Graig Mantle

Cal Poly students who recently tried to get a little action online were rejected en masse. The Web sites in question weren’t MySpace or facebook. The usual suspects were replaced by, and

The reason for the denial was the recent passage of the Security and Accountability For Every Port Act of 2006, which was signed into law by President Bush on Oct. 23, 2006.

The SAFE Port act is designed to be a bastion of the war on terror. Rep. Dan Lungren (R) and Rep. Jane Harman (D), both of California, authored the act. (Harman is the wife of Sidney Harman, for whom the hall in Cal Poly’s Performing Arts Center is named.) Harman represents California’s 36th Congressional District in Southern California.

Lungren represents California’s 3rd Congressional District, near Sacramento.

Contained in the SAFE Port Act are also certain provisions known as the Unlawful Gambling Enforcement Act of 2006. The act, which falls under Title VII of SAFE Port, is sponsored by Rep. James Leach (R-IA).

The act makes it nearly impossible for online casinos to process payments from U.S. customers, rendering it impossible for customers to participate in real money games.

Those who already have money left on sites will be able to access it until the funds are exhausted.

It is estimated that 1.6 million college students (overwhelmingly male) engage in online poker. With the new restrictions and the aforementioned numbers, the change is bound to affect many on the Cal Poly campus.

One such individual is biomedical engineering senior Steve Coggins. Coggins, an avid online player, is disappointed in the latest measure.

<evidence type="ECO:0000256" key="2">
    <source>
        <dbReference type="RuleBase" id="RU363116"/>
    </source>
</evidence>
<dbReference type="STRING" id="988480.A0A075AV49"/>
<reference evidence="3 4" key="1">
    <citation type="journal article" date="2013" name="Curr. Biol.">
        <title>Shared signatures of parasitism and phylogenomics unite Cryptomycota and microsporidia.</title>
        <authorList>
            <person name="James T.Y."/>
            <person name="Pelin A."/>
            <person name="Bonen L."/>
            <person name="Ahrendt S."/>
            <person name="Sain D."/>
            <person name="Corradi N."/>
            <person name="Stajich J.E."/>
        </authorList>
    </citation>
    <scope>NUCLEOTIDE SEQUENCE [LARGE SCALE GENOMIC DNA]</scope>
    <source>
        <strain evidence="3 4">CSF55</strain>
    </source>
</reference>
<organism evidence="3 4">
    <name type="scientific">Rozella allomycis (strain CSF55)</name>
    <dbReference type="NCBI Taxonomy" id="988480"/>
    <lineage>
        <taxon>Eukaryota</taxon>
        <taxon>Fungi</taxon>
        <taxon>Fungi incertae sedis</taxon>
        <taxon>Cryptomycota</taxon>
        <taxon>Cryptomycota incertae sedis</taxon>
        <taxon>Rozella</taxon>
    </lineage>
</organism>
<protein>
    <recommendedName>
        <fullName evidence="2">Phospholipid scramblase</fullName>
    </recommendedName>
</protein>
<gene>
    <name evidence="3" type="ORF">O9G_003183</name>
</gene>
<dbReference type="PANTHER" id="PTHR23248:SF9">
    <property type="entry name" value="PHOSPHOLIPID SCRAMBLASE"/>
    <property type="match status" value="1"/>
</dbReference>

“(The laws) are excessive. I just don’t see how it relates to anything.I think it’s hurting a lot of people’s incomes, particularly college students,” said Coggins.

The ban is expected to wreak financial havoc on the World Series of Poker, the premier tournament in poker.

The WSOP has seen record growth the past three years due to the influx of online contestants and the recent success of non-professionals.

All the major sites allow players to win seats at the WSOP via online satellite tournaments.

In turn, the winners usually wear apparel bearing the name of the site from which they came. The amateurs get to sit with the sharks, while the sites get free advertising in the form of a living, breathing billboard.

This year alone, over 1,600 players entered the WSOP via online satellites. At $10,000 a seat, this year’s tournament figures to be the richest, and stay the richest, WSOP in history, with an estimated loss of $16 million in revenue for 2007.

Another factor for the ban is the role of major casinos. Once upon a time, one had to travel to Las Vegas or Atlantic City for a high stakes game. Online poker changed all that. For example, has regular no-limit games that run as high as $100 and $200 blinds, and some beyond that depending on the amount of players.

“I think (the law) obviously something that was pushed through by the casino won’t affect me, but it’s gonna hurt the WSOP,” said construction management senior Ross Fenton.

With an estimated $6 billion wagered by Americans online in 2005, it is easy to see why casinos would support such legislation.

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